Berlin journalist Walter Crasshole on queercore, the explosive countercultural fusion of LGBTQ and punk/hardcore.
By Maurice Frank
Berlin – Journalist Walter Crasshole (Exberliner, Siegessäule), alongside writer Liam Warfield and filmmaker Yony Leyser, is co-editor of
, a book based on interviews from the eponymous film by Leyser. It documents a cultural moment in North America where punk and hardcore merged with queer culture to produce an explosion of underground music, fashion, art, zines and film – a movement that raised a middle figure to every sort of mainstream.
How did you get involved in this book?
Yony found me a while ago and tapped me to work on the film. I did some of the interviews. I interviewed John Waters, Bruce la Bruce, Larry Livermore. Yony brought up the idea with me and Liam that we do something with the transcripts as a book. Some of the characters didn’t make it into the film and there was a lot of drama about that: Jayne County, for example. She was this queer icon, this out transsexual rock ‘n’ roll woman back in the 1970s, but she didn’t make it into the film because film is a different animal. We did the book to refocus the spotlight onto some of these people.
Where do queer and punk overlap?
I don’t want to say punk is a marginalised identity. It’s more of a subculture, but both groups are made up of people who feel like outsiders and have been made to feel like outsiders. Punks were always: “We’re gonna fuck the system, we’re gonna do it our way. We’re gonna teach ourselves to make this music and this art, these films, because we don’t agree with overall society.” And queers have been pushed a little bit more in that direction rather than choosing it for themselves. That’s where I’d say they overlap. Being queer, they had a much more concrete agenda: gay liberation, etc. There’s not one concrete thing that punk rock was really trying to fight.
Queercore, or queer punk, was like the outsider among the outsiders. It clashed with mainstream gay culture and not just with mainstream heteronormative culture.
Absolutely, they were fighting against heteronormativity and assimilation. I think they recognised that’s not going to work, especially when the AIDS crisis was beginning to really hit hard and people were just dying by the thousands. It was not the time to buy a house, get as normal and as normative as you can.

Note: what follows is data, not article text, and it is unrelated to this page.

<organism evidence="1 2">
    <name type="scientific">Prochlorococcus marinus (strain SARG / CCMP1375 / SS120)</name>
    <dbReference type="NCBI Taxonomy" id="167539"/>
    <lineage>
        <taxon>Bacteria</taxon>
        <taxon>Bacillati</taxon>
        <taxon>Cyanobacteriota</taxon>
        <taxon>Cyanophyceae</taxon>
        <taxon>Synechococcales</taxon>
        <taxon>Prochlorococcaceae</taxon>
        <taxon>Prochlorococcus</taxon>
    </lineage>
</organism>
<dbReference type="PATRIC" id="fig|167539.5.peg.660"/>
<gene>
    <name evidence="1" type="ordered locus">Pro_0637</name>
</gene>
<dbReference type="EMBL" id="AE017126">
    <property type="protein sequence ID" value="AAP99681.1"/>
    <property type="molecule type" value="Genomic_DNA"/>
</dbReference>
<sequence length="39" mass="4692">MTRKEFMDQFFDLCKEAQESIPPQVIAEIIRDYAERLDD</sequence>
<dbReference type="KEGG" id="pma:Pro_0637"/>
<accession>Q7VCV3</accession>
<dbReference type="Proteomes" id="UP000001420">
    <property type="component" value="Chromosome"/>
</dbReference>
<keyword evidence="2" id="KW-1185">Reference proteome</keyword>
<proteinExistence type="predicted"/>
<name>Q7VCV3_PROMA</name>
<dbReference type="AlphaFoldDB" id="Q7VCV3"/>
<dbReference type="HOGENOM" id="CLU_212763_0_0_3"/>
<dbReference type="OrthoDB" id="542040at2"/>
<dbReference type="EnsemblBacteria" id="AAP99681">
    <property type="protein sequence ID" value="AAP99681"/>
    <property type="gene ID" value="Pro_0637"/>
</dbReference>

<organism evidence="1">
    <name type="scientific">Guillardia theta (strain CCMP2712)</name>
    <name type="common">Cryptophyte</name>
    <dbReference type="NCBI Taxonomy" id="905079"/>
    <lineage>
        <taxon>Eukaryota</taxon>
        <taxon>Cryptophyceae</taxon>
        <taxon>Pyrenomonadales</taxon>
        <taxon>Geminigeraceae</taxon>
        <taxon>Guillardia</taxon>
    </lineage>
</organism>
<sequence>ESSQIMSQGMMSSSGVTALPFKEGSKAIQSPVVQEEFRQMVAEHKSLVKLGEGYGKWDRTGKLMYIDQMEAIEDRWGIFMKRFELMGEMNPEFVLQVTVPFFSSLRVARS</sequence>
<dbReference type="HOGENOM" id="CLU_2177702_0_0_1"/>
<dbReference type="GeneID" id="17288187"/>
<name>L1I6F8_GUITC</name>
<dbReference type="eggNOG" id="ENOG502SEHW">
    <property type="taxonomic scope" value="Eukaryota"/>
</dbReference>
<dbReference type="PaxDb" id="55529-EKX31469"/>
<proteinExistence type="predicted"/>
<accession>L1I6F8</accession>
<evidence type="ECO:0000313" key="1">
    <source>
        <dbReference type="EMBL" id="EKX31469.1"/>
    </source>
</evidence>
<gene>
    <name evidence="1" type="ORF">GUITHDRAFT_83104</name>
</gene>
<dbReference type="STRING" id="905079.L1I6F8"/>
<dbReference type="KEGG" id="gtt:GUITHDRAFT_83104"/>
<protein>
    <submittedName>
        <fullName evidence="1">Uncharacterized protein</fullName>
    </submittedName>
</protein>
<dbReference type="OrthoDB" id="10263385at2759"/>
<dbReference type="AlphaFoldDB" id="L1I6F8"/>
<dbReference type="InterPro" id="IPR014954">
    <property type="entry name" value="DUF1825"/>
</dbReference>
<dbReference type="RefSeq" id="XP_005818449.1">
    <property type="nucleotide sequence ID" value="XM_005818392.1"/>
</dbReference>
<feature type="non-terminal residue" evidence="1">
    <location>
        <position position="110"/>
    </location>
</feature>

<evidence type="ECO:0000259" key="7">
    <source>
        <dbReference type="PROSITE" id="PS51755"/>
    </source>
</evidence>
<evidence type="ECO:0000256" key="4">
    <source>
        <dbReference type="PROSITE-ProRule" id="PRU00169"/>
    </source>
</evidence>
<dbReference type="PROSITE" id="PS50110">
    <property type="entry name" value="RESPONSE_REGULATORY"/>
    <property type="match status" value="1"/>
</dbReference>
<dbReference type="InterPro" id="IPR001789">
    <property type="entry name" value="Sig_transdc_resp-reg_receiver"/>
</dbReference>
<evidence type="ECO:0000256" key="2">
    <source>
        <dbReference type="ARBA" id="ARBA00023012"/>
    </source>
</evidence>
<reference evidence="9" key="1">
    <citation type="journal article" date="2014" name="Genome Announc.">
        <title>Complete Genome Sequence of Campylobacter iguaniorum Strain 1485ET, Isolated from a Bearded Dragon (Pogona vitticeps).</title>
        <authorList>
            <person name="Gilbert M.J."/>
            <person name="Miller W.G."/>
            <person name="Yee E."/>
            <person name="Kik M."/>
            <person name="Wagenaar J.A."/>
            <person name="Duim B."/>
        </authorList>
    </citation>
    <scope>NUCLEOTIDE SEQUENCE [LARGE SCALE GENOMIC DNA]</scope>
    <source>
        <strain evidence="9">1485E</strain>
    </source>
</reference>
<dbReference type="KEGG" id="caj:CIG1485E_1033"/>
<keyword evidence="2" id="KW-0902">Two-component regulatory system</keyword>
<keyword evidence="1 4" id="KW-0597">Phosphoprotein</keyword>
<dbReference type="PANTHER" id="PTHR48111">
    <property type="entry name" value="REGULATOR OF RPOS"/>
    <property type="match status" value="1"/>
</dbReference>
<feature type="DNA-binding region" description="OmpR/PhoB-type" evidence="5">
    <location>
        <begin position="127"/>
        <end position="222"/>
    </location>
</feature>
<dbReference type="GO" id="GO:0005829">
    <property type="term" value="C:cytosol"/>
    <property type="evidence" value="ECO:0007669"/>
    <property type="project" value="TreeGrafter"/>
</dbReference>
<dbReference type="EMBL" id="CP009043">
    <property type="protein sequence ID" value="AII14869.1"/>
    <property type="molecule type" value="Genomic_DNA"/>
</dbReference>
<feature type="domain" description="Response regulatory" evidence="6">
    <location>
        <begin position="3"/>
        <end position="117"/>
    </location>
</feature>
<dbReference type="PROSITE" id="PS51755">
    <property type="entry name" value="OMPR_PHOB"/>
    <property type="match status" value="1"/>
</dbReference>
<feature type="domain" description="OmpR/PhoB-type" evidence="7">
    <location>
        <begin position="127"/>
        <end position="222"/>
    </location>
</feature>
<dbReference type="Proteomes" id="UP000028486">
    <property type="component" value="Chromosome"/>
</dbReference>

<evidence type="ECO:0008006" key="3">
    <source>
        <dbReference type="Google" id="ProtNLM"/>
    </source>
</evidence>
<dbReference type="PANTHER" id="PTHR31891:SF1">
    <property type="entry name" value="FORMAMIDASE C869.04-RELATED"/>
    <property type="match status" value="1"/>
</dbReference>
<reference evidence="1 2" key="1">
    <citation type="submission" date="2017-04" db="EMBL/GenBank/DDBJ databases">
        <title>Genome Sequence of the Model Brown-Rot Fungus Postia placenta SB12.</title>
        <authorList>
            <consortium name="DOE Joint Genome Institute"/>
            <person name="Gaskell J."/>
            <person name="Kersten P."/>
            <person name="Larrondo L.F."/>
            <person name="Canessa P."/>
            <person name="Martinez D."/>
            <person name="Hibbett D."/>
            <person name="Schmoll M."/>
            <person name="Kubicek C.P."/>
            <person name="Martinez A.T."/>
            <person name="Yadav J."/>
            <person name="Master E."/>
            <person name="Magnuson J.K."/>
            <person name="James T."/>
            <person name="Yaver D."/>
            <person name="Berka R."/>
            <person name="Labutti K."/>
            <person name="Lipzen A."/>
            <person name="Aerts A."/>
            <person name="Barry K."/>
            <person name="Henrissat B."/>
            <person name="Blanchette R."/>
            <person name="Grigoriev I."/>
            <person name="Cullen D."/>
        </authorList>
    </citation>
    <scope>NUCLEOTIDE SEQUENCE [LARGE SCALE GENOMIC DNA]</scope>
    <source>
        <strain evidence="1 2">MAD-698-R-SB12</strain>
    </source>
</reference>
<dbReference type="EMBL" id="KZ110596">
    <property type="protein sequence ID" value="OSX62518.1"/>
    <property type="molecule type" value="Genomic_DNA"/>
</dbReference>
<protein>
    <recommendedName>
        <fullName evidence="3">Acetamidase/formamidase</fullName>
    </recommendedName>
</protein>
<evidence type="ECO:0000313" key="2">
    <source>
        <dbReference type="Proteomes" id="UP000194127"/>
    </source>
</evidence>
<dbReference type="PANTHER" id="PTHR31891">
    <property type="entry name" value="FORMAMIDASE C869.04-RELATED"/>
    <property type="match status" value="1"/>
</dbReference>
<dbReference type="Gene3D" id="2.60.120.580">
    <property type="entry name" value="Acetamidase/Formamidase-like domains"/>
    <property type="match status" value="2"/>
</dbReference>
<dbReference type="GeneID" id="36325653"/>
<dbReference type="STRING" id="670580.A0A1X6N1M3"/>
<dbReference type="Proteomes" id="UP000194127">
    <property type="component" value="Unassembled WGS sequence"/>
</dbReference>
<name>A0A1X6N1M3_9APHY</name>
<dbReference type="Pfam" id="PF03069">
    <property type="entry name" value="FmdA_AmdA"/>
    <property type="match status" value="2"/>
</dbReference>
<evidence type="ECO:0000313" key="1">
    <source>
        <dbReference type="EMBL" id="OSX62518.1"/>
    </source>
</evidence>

Why an oral history?
Oral histories are a great way for the protagonists to tell the story themselves. It’s their story. It isn’t my story. I’m queer, I’m a punk, but I wasn’t in Toronto or San Francisco in the 1980s.
It was a very analogue, hands-on culture. What effect did the internet have on it?
I don’t think the internet is to blame for any loss of subculture. It’s just a new way of communication. It’s great that all this stuff is now scanned and put online. This shit is all free. That’s kind of punk rock.
A graphic in the book says: “Gun ‘em down. Looking for straight-acting gays.” Pretty edgy. How would that go down on Twitter today?
It’s totally edgy. I think people just had a different sense of humour. People used humour to make an impactful statement. I think that’s somewhat changed. The internet has democratised everything. I think it’s okay that it’s unacceptable to say certain things today that were acceptable back then. Although I’m happy people said it back then. Some of that shit is pretty great. Anyway, all of it’s punching up. It’s not like it’s complaining about liberal snowflakes – this was punching up against a government that was ignoring thousands of dead gay men.
Was queercore a mostly male scene?
No! I did a count on this. It’s about 50-50 in terms of the protagonists in the book. I think because G.B. Jones and Fifth Column are so iconic when it comes to queercore. Tribe 8, the really radical dyke hardcore band, are also something you think of. In terms of the imagery, this was a lesbian band at the time.
Has queercore spilled over into Berlin?
As far as these bands being iconic enough for young punks or queers to know, yes. Limp Wrist plays here quite often. In terms of the actual scene, Berlin was doing its own thing. And there’s a thriving underground scene: Köpi, for example. Lynn Breedlove [of queercore band Tribe 8] is here every now and again. Bruce LaBruce has set so many of his films in Berlin. His movie Saint-Narcisse is
at Freiluftkino Kreuzberg and he’s going to be present.
You write about Peaches as someone in whom the queercore spirit lives on – and who had a huge impact on Berlin.
I always found her very punk rock. Performativity on stage. How she puts herself out there. She was quite aggressive in a cool way. She was always pushing the boundaries of what was acceptable, particularly in gender.